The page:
In the field of biochemistry, these homogeneous cultures may be used. Flow cytometry can be used to measure the DNA and RNA content of a cell.
Types of Lights used in the Flow cytometry Experiment
Image source: Antibodies Online
Forward scattered light moves along the light path and is inclined by a cell in the channel which means it is in the same direction as that of the original one. This forward scattered light is used to identify particle size which is detected by a sensor.
Side Scattered light is refracted by cells when it passes from the illumination source and the deviation is outside of the original path of light and the sensor is orthogonal to the original light path.
FACS Image Source: Antibodies Online
Fluorescent light is emitted after the excitation by a wavelength that is emitted by fluorescent molecules. Here it is specific to fluorescently label antibody only.
FACS Image Source: Antibodies Online
After the experimentation, comes the result. But are we clear how to analyze and interpret the FACS result?
How does the FACS data look like and how to analyze it?
Every single cell that is passed through the flow cytometer in the flow cytometry experiment is detected and will be tabulated as a clear event.
The types of light which were explained above is detected by the flow cytometer and is assigned its unique channel. Flow cytometry data plots every event independently and produces the signal which depicts the intensity of light in each of the channels for every distinct event.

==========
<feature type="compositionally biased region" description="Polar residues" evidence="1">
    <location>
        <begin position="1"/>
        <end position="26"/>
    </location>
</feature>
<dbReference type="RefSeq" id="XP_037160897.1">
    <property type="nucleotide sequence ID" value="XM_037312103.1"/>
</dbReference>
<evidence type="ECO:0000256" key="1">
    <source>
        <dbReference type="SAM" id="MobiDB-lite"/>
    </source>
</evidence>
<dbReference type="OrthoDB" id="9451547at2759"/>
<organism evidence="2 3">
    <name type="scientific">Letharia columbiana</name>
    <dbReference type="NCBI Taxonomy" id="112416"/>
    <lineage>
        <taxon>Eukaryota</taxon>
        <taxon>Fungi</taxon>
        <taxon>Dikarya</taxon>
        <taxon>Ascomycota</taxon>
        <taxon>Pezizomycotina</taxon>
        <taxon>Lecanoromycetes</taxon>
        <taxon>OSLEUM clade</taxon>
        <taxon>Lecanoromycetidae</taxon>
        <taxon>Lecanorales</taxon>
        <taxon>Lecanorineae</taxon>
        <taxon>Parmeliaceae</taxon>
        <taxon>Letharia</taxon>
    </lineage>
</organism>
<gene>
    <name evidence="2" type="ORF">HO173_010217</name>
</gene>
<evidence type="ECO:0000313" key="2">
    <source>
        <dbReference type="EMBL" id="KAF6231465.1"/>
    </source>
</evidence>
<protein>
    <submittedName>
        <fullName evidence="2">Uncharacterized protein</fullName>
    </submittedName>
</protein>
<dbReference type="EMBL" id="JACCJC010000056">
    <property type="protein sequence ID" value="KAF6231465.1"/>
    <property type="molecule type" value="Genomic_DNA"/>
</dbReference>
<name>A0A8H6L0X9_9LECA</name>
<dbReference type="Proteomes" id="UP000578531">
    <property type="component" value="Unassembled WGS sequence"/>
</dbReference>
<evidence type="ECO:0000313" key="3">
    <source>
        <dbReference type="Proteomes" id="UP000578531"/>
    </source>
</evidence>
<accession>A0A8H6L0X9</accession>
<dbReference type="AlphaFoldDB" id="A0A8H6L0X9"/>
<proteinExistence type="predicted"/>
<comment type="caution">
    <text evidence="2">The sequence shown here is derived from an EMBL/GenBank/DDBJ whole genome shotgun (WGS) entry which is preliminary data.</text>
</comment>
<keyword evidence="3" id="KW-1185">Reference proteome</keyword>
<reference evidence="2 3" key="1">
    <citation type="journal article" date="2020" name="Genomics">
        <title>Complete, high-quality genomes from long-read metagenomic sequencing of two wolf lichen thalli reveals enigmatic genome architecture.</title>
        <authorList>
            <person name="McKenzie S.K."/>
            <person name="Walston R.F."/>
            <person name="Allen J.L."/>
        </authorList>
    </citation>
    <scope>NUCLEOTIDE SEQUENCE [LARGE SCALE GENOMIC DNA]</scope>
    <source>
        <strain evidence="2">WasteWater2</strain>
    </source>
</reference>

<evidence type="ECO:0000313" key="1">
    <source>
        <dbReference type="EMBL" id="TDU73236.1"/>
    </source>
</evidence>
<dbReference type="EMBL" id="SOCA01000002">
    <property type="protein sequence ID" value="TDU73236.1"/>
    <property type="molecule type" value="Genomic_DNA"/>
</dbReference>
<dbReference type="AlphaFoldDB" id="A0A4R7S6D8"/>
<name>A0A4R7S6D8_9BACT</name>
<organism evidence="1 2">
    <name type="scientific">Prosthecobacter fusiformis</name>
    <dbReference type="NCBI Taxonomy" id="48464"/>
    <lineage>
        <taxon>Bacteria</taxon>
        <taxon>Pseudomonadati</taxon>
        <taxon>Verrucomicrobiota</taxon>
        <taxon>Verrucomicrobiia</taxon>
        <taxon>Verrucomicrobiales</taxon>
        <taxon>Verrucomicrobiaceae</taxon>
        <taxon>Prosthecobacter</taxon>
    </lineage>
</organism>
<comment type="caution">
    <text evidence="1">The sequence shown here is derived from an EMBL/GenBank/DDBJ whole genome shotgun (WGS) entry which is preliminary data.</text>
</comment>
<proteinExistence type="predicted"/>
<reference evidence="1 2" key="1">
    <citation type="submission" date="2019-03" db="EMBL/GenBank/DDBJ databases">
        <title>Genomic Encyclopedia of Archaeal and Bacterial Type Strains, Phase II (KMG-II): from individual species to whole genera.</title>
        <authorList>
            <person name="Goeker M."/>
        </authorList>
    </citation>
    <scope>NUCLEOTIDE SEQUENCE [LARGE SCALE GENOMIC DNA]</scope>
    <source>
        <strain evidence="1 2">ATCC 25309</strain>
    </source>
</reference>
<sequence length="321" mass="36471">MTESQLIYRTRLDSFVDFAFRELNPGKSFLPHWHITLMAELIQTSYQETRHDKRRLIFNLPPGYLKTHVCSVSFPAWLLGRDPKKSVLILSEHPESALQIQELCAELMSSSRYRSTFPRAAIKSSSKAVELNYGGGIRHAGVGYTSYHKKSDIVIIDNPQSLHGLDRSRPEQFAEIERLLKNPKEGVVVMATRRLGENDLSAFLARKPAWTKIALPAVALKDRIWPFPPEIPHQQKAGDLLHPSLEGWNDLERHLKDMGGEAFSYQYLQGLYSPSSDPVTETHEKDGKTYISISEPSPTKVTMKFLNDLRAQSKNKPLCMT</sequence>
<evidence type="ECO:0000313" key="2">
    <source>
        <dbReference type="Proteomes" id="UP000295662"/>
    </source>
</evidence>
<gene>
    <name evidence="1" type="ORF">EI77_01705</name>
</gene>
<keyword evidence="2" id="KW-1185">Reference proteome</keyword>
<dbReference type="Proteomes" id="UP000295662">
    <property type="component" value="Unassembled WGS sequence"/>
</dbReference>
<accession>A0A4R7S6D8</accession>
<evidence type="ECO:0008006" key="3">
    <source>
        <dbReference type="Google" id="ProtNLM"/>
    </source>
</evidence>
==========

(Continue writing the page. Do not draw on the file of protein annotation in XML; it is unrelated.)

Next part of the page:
This was how the result is extracted.
Now we will have a look at how we represent a Flow cytometry data.
This is done in two ways: Histograms which particularly measures a single parameter and then we have Dot-plots which measures two or three parameters concurrently on a two or three-dimensional scatter-plot.
Histogram plots the channel single in number on one axis and the number of events detected at the same intensity in another axis. The histogram gives the representation of a spike whenever the intensity is noted at any event.
Dot-plots have each event depicted as a single point on a scatter-plot. The intensity of different channels is represented along different axes. And we will get to know the result when the events are noted. All the events with similar light intensities will cluster together around the same region on the scatter-plot.
Dot-plots and Histograms have different advantages over each other and hence that can be considered while choosing the plots for the analysis of flow cytometry data. The smartness in choosing the best representation for your data surely makes a difference in the complete analysis and hence you can get a completely different story.
This was all about Fluorescence Activated Cell Sorting (FACS). I would be continuing ahead with some other important aspects involved in flow cytometry.
Let us make ourselves a pro in FACS!